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"They drive on the right in France."

But the wheel is on the left. It is the reverse in India, which is why the original poster is concerned. However, I believe the OP also said that neither she nor her fiance drive, so it should not matter.

Annsarah, by sticking to cities, you will avoid the problem of driving and the problem of closed facilities in the small towns and countryside in November.

And I like the idea of a stopover in Rome on the way back to
India rather than backtracking to Paris. Just make sure you spend more than a day or two in Rome if you do this, as it has more to see and do than any other city I have visited.
Nikki is offline  
Old Jun 2nd, 2012, 09:30 AM
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But the wheel is on the left. It is the reverse in India, which is why the original poster is concerned. However, I believe the OP also said that neither she nor her fiance drive, so it should not matter.>>

nikki - the fact that the steering-wheel is moved over makes it easier to drive on the other side of the road [which ever way you're going] as that helps with keeping on the correct side of the road.

the most difficult thing is what Brits have to do when they go to what is still known by some of us as the "continent" - driving on the right with a right-hand drive car. you can't see as well, especially on-coming traffic, and the temptation when setting off to drive on the wrong side is very strong.
annhig is online now  
Old Jun 2nd, 2012, 09:56 AM
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Thanks so much guys! I was def looking to spend more time in Paris...I must say I'm taking quite kindly to the suggestion of skipping mt saint michel altogether - the www was not too generous with its reviews about the place (or that poulard omelette place either!)

So Paris - Chateaux - Avignon - Nice? Are Eze and Antibes worth a second thought anyone?
annsarah is offline  
Old Jun 2nd, 2012, 10:19 AM
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For chateaux you are going to have to find out whih ones are open which days and which hours. We did the Loire in June - with the longest days and did 2 chateaux a day z(Zbut by car - you can't really do public transit - would have to find a van tour) plus a sone et lumiere 2 evenings.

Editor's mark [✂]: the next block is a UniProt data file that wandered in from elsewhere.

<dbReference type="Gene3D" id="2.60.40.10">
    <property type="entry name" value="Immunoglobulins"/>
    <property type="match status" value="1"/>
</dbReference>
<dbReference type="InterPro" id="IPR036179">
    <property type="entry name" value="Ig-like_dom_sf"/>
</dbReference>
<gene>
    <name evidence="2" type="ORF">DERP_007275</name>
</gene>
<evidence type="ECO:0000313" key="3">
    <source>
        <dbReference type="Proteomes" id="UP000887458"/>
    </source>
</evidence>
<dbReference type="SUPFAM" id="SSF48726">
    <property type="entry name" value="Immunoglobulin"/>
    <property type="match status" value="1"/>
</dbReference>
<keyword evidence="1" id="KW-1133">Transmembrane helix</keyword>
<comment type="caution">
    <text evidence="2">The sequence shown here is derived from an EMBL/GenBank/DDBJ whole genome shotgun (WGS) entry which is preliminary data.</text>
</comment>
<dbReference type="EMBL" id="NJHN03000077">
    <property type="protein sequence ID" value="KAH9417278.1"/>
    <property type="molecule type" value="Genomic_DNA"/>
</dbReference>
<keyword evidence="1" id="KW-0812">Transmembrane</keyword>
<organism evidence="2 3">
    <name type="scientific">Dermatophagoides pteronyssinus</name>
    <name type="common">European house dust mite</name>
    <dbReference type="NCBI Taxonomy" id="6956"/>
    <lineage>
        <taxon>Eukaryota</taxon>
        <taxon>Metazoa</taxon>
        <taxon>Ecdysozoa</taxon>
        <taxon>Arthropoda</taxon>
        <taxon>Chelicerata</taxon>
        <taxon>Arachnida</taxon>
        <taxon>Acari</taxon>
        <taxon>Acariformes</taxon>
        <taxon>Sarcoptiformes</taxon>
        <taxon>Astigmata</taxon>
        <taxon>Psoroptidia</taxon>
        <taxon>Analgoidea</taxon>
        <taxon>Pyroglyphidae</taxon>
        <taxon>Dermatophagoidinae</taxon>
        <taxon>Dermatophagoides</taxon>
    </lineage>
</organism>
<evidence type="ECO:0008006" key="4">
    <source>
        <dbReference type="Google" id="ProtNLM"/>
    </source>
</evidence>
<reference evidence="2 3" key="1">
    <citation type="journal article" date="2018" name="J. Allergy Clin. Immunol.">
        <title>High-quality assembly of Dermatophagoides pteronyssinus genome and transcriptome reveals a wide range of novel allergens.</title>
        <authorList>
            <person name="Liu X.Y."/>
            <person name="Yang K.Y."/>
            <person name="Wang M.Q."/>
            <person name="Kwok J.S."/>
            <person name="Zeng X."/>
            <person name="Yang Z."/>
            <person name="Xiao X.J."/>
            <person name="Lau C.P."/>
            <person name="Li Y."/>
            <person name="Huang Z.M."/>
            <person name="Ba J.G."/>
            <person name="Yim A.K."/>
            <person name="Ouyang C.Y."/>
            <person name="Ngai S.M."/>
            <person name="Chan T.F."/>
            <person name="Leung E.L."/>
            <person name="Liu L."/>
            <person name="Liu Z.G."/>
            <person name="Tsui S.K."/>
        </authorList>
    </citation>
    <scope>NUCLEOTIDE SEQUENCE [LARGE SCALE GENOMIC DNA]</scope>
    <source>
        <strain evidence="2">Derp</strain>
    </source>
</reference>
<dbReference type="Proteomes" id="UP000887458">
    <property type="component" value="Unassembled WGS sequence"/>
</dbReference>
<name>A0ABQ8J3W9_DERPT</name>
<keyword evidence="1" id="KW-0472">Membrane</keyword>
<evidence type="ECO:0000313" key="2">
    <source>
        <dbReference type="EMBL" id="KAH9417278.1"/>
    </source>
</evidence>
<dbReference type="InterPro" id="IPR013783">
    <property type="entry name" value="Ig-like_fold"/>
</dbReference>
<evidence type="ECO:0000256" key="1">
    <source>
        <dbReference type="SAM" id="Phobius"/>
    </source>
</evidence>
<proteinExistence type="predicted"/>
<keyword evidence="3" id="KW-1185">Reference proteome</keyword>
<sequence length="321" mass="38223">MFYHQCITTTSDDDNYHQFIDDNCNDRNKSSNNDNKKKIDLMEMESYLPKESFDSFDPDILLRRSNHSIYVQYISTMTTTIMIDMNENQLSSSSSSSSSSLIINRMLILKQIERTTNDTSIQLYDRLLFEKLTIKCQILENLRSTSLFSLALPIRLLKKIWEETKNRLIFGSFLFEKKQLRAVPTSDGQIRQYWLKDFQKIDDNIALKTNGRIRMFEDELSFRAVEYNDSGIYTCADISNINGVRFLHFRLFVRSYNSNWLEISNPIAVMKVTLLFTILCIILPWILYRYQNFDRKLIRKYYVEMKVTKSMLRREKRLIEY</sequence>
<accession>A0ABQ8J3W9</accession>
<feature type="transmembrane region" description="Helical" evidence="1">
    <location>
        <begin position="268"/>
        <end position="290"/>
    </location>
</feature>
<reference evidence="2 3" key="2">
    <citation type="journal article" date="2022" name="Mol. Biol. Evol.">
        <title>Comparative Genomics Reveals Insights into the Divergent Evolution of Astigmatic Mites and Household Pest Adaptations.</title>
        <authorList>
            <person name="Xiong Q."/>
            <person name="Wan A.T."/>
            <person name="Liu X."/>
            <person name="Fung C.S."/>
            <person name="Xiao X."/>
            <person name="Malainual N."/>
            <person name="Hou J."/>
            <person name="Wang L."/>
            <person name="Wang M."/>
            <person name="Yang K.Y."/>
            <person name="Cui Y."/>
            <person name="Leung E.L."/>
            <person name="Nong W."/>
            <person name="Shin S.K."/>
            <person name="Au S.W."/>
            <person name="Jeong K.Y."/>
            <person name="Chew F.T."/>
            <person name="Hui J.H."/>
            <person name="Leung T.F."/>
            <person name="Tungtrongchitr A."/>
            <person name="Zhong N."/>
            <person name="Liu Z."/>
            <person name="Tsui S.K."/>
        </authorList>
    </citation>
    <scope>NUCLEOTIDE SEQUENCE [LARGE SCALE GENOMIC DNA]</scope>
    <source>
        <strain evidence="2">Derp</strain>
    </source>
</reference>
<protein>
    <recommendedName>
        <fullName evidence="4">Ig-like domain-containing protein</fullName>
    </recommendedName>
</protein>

I would suggest as a first step you look up the averge high and low temps for the places you will visit. France is not particularly cold - except the high alps - but I'm sure will be much colder than yuo are used to. Hae you though about what type of clothing you will have to get? (You will need a mid weight coat, some sweaters, hat - possibly gloves and scarf depending on how you feel the cold, warmer pants, waterproofed walking shoes and a sturdy folding umbrella.

I've been to Paris in Nov twice and found the weather find - had a leather jacket which was plenty warm for evening - but it drizzled quite a few days and really poured one day.
And I'm used to NYC weather - which is colder than France.

Countryside is likely to be brown and crunchy - no leaves, no flowers and not much to see - so sdefinitely stick to cities - where there are lots of indoor things to do i fyou do get heavey rain (it's early for snow there - but given the weird weather we've all been having anything is possible.)
nytraveler is offline  
Old Jun 2nd, 2012, 11:00 AM
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Hi Annsarah, In your post, you wrote about countryside, biking, walking on cobblestone paths with flowers and fields of lavender & Giverny. You did not mention cities except for Paris, and it seems you alloted more time to Paris only because other things would be closed. Paris is a perfect place for a honeymoon for many people, but your romantic heart pictures something else. Might you consider waiting for your honeymoon until Spring when you could have everything you love, rather than going in November when you will be settling for what is available?